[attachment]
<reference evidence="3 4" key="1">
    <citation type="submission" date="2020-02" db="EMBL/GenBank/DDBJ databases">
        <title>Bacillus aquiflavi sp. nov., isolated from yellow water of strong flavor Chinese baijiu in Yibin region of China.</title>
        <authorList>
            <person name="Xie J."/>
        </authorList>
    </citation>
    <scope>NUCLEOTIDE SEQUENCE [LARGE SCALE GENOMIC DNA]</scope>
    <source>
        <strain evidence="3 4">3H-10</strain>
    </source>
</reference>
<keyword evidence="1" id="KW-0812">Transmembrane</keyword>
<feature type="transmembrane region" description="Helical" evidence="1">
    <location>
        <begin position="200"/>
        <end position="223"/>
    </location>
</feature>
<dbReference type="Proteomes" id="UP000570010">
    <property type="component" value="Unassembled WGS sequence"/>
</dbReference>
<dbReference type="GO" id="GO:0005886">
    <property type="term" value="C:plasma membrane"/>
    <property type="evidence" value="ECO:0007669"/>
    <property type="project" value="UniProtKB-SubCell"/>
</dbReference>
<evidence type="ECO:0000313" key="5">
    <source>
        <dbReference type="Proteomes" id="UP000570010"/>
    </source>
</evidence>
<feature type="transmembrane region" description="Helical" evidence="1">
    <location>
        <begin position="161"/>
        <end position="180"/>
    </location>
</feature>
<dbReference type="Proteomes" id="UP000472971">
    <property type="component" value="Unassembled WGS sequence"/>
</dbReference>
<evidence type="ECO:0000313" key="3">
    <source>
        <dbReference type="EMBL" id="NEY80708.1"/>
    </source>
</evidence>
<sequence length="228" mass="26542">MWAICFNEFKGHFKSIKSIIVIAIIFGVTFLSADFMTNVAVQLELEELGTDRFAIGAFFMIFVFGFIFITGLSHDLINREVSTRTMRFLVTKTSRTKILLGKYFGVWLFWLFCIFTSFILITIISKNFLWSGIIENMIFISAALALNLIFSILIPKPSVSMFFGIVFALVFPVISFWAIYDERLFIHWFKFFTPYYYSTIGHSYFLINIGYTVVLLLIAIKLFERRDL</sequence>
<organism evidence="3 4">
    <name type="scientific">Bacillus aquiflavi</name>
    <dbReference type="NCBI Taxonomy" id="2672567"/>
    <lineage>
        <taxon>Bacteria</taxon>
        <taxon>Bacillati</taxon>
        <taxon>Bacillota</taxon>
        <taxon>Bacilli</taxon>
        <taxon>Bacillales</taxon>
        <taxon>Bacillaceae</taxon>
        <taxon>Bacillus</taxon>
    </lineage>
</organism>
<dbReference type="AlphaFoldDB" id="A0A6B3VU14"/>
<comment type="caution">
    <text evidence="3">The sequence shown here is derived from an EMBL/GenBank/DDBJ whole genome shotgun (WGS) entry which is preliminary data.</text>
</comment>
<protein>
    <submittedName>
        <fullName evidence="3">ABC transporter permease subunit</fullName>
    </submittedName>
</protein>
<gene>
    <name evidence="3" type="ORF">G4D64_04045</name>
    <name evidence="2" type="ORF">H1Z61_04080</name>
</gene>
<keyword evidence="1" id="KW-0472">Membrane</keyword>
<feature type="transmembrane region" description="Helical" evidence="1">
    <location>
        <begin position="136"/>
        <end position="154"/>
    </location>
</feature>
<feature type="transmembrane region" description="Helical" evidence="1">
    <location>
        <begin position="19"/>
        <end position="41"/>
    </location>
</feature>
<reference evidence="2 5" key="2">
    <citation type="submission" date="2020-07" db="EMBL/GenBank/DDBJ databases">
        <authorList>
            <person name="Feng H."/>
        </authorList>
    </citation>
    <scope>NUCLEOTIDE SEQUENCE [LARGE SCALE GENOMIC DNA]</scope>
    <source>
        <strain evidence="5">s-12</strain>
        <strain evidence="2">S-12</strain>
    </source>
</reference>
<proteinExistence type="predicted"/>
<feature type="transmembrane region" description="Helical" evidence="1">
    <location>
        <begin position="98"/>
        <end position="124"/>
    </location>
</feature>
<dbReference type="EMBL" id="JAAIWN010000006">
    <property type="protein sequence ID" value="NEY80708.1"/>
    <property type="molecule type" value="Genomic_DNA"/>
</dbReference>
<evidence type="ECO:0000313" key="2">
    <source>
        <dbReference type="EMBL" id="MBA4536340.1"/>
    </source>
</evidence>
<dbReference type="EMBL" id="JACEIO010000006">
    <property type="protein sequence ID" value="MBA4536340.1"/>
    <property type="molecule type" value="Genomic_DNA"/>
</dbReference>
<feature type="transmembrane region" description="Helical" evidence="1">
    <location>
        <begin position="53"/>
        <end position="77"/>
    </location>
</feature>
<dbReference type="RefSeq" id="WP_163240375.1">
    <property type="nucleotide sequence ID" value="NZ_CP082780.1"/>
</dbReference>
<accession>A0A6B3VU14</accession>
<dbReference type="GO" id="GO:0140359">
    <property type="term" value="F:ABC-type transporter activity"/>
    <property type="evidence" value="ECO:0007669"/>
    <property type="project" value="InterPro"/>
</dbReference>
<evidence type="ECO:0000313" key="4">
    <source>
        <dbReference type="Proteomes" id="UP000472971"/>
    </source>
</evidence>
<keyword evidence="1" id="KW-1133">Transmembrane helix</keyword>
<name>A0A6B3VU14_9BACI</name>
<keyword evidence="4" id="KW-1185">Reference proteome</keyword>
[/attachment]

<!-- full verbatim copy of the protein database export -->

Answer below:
<reference evidence="3 4" key="1">
    <citation type="submission" date="2020-02" db="EMBL/GenBank/DDBJ databases">
        <title>Bacillus aquiflavi sp. nov., isolated from yellow water of strong flavor Chinese baijiu in Yibin region of China.</title>
        <authorList>
            <person name="Xie J."/>
        </authorList>
    </citation>
    <scope>NUCLEOTIDE SEQUENCE [LARGE SCALE GENOMIC DNA]</scope>
    <source>
        <strain evidence="3 4">3H-10</strain>
    </source>
</reference>
<keyword evidence="1" id="KW-0812">Transmembrane</keyword>
<feature type="transmembrane region" description="Helical" evidence="1">
    <location>
        <begin position="200"/>
        <end position="223"/>
    </location>
</feature>
<dbReference type="Proteomes" id="UP000570010">
    <property type="component" value="Unassembled WGS sequence"/>
</dbReference>
<dbReference type="GO" id="GO:0005886">
    <property type="term" value="C:plasma membrane"/>
    <property type="evidence" value="ECO:0007669"/>
    <property type="project" value="UniProtKB-SubCell"/>
</dbReference>
<evidence type="ECO:0000313" key="5">
    <source>
        <dbReference type="Proteomes" id="UP000570010"/>
    </source>
</evidence>
<feature type="transmembrane region" description="Helical" evidence="1">
    <location>
        <begin position="161"/>
        <end position="180"/>
    </location>
</feature>
<dbReference type="Proteomes" id="UP000472971">
    <property type="component" value="Unassembled WGS sequence"/>
</dbReference>
<evidence type="ECO:0000313" key="3">
    <source>
        <dbReference type="EMBL" id="NEY80708.1"/>
    </source>
</evidence>
<sequence length="228" mass="26542">MWAICFNEFKGHFKSIKSIIVIAIIFGVTFLSADFMTNVAVQLELEELGTDRFAIGAFFMIFVFGFIFITGLSHDLINREVSTRTMRFLVTKTSRTKILLGKYFGVWLFWLFCIFTSFILITIISKNFLWSGIIENMIFISAALALNLIFSILIPKPSVSMFFGIVFALVFPVISFWAIYDERLFIHWFKFFTPYYYSTIGHSYFLINIGYTVVLLLIAIKLFERRDL</sequence>
<organism evidence="3 4">
    <name type="scientific">Bacillus aquiflavi</name>
    <dbReference type="NCBI Taxonomy" id="2672567"/>
    <lineage>
        <taxon>Bacteria</taxon>
        <taxon>Bacillati</taxon>
        <taxon>Bacillota</taxon>
        <taxon>Bacilli</taxon>
        <taxon>Bacillales</taxon>
        <taxon>Bacillaceae</taxon>
        <taxon>Bacillus</taxon>
    </lineage>
</organism>
<dbReference type="AlphaFoldDB" id="A0A6B3VU14"/>
<comment type="caution">
    <text evidence="3">The sequence shown here is derived from an EMBL/GenBank/DDBJ whole genome shotgun (WGS) entry which is preliminary data.</text>
</comment>
<protein>
    <submittedName>
        <fullName evidence="3">ABC transporter permease subunit</fullName>
    </submittedName>
</protein>
<gene>
    <name evidence="3" type="ORF">G4D64_04045</name>
    <name evidence="2" type="ORF">H1Z61_04080</name>
</gene>
<keyword evidence="1" id="KW-0472">Membrane</keyword>
<feature type="transmembrane region" description="Helical" evidence="1">
    <location>
        <begin position="136"/>
        <end position="154"/>
    </location>
</feature>
<feature type="transmembrane region" description="Helical" evidence="1">
    <location>
        <begin position="19"/>
        <end position="41"/>
    </location>
</feature>
<reference evidence="2 5" key="2">
    <citation type="submission" date="2020-07" db="EMBL/GenBank/DDBJ databases">
        <authorList>
            <person name="Feng H."/>
        </authorList>
    </citation>
    <scope>NUCLEOTIDE SEQUENCE [LARGE SCALE GENOMIC DNA]</scope>
    <source>
        <strain evidence="5">s-12</strain>
        <strain evidence="2">S-12</strain>
    </source>
</reference>
<proteinExistence type="predicted"/>
<feature type="transmembrane region" description="Helical" evidence="1">
    <location>
        <begin position="98"/>
        <end position="124"/>
    </location>
</feature>
<dbReference type="EMBL" id="JAAIWN010000006">
    <property type="protein sequence ID" value="NEY80708.1"/>
    <property type="molecule type" value="Genomic_DNA"/>
</dbReference>
<evidence type="ECO:0000313" key="2">
    <source>
        <dbReference type="EMBL" id="MBA4536340.1"/>
    </source>
</evidence>
<dbReference type="EMBL" id="JACEIO010000006">
    <property type="protein sequence ID" value="MBA4536340.1"/>
    <property type="molecule type" value="Genomic_DNA"/>
</dbReference>
<feature type="transmembrane region" description="Helical" evidence="1">
    <location>
        <begin position="53"/>
        <end position="77"/>
    </location>
</feature>
<dbReference type="RefSeq" id="WP_163240375.1">
    <property type="nucleotide sequence ID" value="NZ_CP082780.1"/>
</dbReference>
<accession>A0A6B3VU14</accession>
<dbReference type="GO" id="GO:0140359">
    <property type="term" value="F:ABC-type transporter activity"/>
    <property type="evidence" value="ECO:0007669"/>
    <property type="project" value="InterPro"/>
</dbReference>
<evidence type="ECO:0000313" key="4">
    <source>
        <dbReference type="Proteomes" id="UP000472971"/>
    </source>
</evidence>
<keyword evidence="1" id="KW-1133">Transmembrane helix</keyword>
<name>A0A6B3VU14_9BACI</name>
<keyword evidence="4" id="KW-1185">Reference proteome</keyword>